A Tale of Two AirPods: Gift Giving Between Partners
I recently bought my wife a new pair of AirPods. She had been complaining that her previous pair no longer held a charge, and so I decided that a gift was in order.
Now, it should be said that I hold some strong opinions on how gifts should be given, principal of which is that they should be surprising and over-the-top, even when they're given "just because". So, in addition to the AirPods, I ordered her an Apple Watch, and employed some light deception in the form of dropped hints over the course of the week to make it appear that I had actually ordered something for myself. Like a magician, I hit all the marks with precision, tracking the FedEx delivery van and setting up a decoy box, all to attain that glorious moment of open mouthed shock... but to my disappointment, it didn't come, or, more accurately, it didn't come right away.
My wife is not good at receiving gifts. Earlier in our relationship, I read this as a lack of appreciation, but after a decade of conversations, sometimes heated, on the topic, I now understand it to be something different. She loves the gifts, and uses them every day. She just doesn't love the spectacle. It makes her feel self-conscious. And in the moment, she worries about if the items were too expensive. She thinks about if the noise cancellation will give her a headache, or if she'll have an allergic reaction to the materials the watch is made out of. For these reasons, her appreciation for my gifts usually comes with a bit of a delay.
Now, if you're thinking that my need to turn every little gift into a theatrical event is probably a thinly veiled effort to feed my ego, well then, as Scott Galloway likes to say, trust your instincts. If we're being honest about it, we can admit that most gift giving is accompanied by some element of selfishness. This is normal. We accept this, in the same way that we accept celebrities posting screenshots of donations made to worthy causes on their Instagram's. It's still a net positive gesture. A gift benefits the receiver and the giver. Or at least that's always what I thought.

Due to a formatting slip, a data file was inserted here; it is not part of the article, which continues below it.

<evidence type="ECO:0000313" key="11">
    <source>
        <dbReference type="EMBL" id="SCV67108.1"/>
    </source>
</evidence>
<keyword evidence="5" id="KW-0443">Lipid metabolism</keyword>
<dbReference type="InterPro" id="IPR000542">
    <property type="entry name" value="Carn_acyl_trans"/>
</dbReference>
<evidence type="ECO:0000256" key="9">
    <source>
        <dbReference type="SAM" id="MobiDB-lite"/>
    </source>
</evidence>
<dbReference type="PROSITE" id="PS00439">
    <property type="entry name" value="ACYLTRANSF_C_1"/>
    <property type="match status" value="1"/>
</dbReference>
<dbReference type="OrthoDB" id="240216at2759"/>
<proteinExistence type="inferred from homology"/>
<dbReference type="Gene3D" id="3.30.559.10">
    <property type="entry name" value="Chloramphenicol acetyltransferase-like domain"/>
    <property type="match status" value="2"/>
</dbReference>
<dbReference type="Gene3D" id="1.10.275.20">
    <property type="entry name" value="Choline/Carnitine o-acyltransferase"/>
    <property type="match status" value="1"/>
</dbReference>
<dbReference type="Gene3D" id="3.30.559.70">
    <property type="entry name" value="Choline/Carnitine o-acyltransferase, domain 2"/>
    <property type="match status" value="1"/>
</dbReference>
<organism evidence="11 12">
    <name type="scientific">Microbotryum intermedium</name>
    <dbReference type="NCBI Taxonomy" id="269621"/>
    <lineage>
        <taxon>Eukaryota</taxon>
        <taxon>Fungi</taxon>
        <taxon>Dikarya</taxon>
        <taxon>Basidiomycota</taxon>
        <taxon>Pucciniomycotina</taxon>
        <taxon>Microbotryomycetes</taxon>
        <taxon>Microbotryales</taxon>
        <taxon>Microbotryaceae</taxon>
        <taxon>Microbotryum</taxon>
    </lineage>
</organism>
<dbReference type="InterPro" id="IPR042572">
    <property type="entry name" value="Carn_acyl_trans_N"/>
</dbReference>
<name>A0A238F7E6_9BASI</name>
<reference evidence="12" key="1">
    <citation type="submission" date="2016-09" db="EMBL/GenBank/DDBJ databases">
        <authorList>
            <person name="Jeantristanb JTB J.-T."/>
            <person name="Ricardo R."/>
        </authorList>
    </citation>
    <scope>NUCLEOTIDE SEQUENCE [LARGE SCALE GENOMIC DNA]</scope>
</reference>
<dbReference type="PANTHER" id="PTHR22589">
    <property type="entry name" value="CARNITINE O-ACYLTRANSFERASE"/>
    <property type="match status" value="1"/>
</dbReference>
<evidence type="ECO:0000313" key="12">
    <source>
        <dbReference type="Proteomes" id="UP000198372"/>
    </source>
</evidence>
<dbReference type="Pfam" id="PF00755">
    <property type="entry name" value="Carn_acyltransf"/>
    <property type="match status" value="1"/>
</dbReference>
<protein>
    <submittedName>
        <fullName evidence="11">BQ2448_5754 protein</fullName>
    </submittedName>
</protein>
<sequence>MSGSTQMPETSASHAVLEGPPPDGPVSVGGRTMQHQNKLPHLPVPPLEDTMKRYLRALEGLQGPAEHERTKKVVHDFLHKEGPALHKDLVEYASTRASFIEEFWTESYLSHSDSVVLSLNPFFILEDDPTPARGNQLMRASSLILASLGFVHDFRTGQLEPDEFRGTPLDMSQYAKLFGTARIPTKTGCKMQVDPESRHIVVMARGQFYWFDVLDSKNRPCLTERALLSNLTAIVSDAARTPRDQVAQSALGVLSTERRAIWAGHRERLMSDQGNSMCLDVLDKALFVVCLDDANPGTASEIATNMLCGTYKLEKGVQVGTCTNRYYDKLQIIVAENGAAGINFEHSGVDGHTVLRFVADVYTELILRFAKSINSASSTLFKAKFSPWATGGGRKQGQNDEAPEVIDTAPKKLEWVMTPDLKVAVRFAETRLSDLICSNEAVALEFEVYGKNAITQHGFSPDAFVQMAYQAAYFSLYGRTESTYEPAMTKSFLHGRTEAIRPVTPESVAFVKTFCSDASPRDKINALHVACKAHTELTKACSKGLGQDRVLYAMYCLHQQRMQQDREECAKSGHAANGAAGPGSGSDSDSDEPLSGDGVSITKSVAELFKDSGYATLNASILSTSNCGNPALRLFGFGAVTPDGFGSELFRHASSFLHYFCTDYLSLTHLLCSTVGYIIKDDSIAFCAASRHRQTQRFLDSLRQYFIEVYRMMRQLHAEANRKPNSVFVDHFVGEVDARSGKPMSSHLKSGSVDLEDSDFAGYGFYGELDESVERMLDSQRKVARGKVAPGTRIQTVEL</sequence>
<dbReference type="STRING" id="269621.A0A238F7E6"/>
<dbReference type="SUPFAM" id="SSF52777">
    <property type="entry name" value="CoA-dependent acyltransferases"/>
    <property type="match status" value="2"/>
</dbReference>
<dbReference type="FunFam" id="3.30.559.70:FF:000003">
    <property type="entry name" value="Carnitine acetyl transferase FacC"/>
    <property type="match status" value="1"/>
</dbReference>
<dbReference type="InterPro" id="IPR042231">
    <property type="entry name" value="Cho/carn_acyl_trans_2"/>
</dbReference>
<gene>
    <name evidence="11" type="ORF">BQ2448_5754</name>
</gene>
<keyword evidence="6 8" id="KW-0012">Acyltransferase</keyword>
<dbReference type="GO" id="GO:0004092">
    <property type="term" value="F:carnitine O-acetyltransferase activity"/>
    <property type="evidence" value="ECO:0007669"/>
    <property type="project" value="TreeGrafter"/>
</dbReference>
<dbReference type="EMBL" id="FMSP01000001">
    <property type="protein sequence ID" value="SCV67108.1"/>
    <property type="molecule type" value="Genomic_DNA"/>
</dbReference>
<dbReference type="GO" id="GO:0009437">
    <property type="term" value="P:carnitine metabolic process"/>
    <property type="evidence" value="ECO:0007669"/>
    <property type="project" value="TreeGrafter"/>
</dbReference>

When my wife was complaining about her AirPods not holding a charge, I was surprised, since mine seem to hold their battery forever. In fact, I couldn't even remember the last time I'd charged them. I racked my brain to think of a time in the last year when I had even seen them plugged in, but no such memory could be recalled. It's not something I had consciously thought about or noticed until that moment. They're just always on my desk, and always at 100% power.
My wife charges my AirPods when I'm not looking, she's never brought it up, and she's never let them die once.
Gifts can take a lot of different forms. I'm still going to try to surprise her with big gestures. And she's still going to do countless little things for me that make my day better. (She also gets me lovely "proper" gifts, and even manages to surprise me once in a while.) We're going to keep looking for ways to express our love and gratitude... but even more importantly, we're going to keep seeing what we appreciate in each other's chosen manner of giving gifts.